Buried beneath its kill-a-week gimmick, “Harper’s Island” has an excellent plot. The show follows a reserved young woman named Abby (Elaine Cassidy) as she returns to the Pacific Northwest island where she grew up for her best friend Henry’s (Christopher Gorham) wedding to a woman named Trish (Katie Cassidy). When the series starts, Abby hasn’t been home since a man named John Wakefield went on a killing spree that traumatized her family, including her dad, Sheriff Mills (Jim Beaver).
The show’s ever-dwindling cast of characters starts out as a mash-up of archetypes and oddities. Some are typical, like creepy kid Madison (Cassandra Sawtell) and Abby’s reliable high school sweetheart, Jimmy (C.J. Thomason). Others are entertainingly offbeat, like edgy emo adult J.D. (Dean Chekvala) or endearingly unlucky posh Brit Cal (Adam Campbell). When the wedding party starts falling prey to a series of brutal murders, Abby fears John Wakefield’s return — and the guests start to point fingers at each other.
“Harper’s Island” is a veritable Matryoshka doll of goofy plot points and stone cold thrills. People get sawed in half, killed by chandeliers, and harpooned in the chest. The killer is nearly impossible to guess, because for a long time, their only goal seems to be entertaining the people watching “Harper’s Island.” But if you think it’s unrealistic or stupid, just wait, because a joyfully disgusting kill or surprisingly emotional gut punch will be just around the corner.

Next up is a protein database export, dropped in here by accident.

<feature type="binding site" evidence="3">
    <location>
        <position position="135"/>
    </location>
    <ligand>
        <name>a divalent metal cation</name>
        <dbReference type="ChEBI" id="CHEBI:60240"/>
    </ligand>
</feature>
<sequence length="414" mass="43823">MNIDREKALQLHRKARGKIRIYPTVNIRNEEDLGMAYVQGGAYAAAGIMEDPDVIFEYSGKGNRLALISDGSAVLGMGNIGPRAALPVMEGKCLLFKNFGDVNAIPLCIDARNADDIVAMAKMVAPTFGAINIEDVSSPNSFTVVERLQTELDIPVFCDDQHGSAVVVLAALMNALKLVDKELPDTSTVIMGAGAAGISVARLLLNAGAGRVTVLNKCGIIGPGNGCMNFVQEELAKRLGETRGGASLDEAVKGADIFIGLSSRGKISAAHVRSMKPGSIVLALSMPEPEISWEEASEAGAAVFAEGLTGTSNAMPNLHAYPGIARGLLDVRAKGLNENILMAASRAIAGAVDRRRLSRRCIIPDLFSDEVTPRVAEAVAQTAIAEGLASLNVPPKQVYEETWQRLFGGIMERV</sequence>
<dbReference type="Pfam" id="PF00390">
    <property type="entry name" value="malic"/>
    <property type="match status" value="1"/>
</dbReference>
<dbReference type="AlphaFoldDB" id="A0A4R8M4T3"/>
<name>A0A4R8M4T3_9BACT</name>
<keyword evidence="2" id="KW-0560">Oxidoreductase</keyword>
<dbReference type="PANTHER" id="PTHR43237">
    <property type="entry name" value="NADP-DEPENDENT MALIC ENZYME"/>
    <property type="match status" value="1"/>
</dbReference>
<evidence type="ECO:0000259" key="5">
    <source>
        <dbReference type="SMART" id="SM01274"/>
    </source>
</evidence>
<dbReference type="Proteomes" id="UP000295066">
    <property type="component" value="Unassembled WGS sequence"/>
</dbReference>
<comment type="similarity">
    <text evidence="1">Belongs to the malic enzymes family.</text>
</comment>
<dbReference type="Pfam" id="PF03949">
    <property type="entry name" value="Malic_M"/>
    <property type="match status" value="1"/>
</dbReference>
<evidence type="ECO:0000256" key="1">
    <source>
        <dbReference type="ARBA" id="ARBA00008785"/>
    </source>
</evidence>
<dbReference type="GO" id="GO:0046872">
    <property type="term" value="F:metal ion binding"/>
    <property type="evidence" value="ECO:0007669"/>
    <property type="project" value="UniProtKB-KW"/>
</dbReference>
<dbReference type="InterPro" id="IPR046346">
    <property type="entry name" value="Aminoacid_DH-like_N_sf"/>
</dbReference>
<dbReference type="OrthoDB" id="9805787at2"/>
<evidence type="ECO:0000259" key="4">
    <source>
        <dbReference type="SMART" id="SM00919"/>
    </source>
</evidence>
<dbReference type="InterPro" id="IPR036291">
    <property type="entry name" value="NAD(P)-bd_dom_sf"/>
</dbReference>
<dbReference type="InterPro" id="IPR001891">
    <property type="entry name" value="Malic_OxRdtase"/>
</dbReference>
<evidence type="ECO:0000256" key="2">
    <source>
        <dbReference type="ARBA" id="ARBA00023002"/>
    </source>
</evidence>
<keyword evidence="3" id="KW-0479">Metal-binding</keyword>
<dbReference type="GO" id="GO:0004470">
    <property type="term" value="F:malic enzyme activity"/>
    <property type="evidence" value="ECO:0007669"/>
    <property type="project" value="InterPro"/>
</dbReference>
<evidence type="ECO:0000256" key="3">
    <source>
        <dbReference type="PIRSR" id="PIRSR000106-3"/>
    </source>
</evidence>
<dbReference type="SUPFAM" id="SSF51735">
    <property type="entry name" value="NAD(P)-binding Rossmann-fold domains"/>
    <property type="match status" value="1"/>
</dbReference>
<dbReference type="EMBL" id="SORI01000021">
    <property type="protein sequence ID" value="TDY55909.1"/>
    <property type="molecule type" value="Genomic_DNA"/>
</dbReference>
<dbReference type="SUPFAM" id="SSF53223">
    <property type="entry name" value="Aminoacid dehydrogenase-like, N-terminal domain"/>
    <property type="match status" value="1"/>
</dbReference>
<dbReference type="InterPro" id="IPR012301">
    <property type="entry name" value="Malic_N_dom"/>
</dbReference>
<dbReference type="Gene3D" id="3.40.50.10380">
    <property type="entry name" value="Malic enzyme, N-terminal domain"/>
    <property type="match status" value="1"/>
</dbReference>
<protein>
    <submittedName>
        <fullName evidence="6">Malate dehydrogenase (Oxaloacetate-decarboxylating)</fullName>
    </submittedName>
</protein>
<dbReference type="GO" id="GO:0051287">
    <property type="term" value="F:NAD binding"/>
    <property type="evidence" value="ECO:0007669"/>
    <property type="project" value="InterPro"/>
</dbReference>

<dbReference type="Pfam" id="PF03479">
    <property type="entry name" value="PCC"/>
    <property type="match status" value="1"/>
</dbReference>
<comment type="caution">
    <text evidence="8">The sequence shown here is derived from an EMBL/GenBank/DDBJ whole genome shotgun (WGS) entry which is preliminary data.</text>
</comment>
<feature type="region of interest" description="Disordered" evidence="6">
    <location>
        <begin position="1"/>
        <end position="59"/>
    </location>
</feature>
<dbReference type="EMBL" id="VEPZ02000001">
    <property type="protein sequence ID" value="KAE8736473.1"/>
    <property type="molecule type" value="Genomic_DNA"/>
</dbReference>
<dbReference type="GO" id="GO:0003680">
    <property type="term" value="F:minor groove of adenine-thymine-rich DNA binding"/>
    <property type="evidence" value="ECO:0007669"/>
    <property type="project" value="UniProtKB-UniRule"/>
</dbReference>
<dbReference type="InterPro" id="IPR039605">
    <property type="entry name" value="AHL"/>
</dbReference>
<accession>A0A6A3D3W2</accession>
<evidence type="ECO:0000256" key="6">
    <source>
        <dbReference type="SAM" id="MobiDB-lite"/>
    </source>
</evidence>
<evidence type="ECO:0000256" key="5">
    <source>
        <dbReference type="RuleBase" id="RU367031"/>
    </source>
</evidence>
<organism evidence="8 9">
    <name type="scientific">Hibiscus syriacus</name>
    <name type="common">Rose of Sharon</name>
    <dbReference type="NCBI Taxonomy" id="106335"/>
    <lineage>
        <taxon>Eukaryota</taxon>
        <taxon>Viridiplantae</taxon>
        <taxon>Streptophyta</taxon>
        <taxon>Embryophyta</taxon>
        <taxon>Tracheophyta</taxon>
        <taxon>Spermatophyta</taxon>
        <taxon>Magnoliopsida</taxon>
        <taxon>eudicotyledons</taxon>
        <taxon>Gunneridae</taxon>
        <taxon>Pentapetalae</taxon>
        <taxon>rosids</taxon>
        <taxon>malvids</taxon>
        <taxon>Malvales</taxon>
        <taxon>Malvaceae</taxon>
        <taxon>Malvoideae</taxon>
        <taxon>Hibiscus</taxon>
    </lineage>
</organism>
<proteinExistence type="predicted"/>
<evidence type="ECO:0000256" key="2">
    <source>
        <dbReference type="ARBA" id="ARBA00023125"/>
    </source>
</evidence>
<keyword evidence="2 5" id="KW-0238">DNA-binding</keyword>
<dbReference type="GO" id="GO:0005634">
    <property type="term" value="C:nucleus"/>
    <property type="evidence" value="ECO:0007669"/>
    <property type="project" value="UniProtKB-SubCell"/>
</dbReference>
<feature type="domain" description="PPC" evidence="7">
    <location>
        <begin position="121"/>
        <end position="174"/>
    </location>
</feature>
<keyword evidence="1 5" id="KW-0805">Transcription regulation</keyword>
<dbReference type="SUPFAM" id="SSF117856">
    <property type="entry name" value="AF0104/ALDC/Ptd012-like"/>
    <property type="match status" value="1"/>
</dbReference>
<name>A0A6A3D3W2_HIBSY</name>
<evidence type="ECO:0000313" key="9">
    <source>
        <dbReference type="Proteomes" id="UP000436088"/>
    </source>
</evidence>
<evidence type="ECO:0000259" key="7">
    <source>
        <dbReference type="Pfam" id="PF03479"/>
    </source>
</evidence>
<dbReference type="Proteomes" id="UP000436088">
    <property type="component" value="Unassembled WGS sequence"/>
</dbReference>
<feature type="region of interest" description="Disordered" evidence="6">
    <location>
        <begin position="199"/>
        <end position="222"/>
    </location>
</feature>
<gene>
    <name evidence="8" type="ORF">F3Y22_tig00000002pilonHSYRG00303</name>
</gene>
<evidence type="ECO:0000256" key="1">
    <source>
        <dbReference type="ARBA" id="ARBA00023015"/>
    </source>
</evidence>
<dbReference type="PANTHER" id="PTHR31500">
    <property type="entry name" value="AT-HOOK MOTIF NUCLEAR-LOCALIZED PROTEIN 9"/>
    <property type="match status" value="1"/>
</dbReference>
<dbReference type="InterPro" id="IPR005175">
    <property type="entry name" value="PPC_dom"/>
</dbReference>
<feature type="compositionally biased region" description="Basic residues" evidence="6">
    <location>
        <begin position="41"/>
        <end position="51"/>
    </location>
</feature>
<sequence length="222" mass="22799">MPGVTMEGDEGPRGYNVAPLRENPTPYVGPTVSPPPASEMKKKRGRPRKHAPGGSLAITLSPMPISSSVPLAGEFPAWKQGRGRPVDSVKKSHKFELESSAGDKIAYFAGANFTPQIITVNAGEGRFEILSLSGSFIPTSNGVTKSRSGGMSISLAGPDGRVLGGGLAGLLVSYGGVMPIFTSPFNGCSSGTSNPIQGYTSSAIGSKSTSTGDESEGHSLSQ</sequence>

The show starts as a sprawling, red-herring heavy ensemble piece, but narrows down into a lean, mean thriller. By the final stretch of its thirteen episodes, it’s transformed into a relentless and genuinely shocking horrorshow that’ll have you screaming at the characters on screen. This is a series with shocking highs and ridiculous lows that, more than almost any other I’ve seen, is a straight-up joy to watch with friends. Once you’ve been through “Harper’s Island” together, you can go through anything together.
Along with the talented core group of Elaine Cassidy, Katie Cassidy, Gorham, Beaver, Thomason, and Campbell, Cameron Richardson puts in a memorable, cheer-worthy performance as resilient bridesmaid Chloe. It’s no wonder every horror fan I’ve spoken to who caught “Harper’s Island” defends it as a new cult classic; the series gives its characters room to grow, so that by the time we finally reach the pulse-pounding killer reveal, we love our Final Girls and Guys way more than we would if given only 90 minutes to get to know them.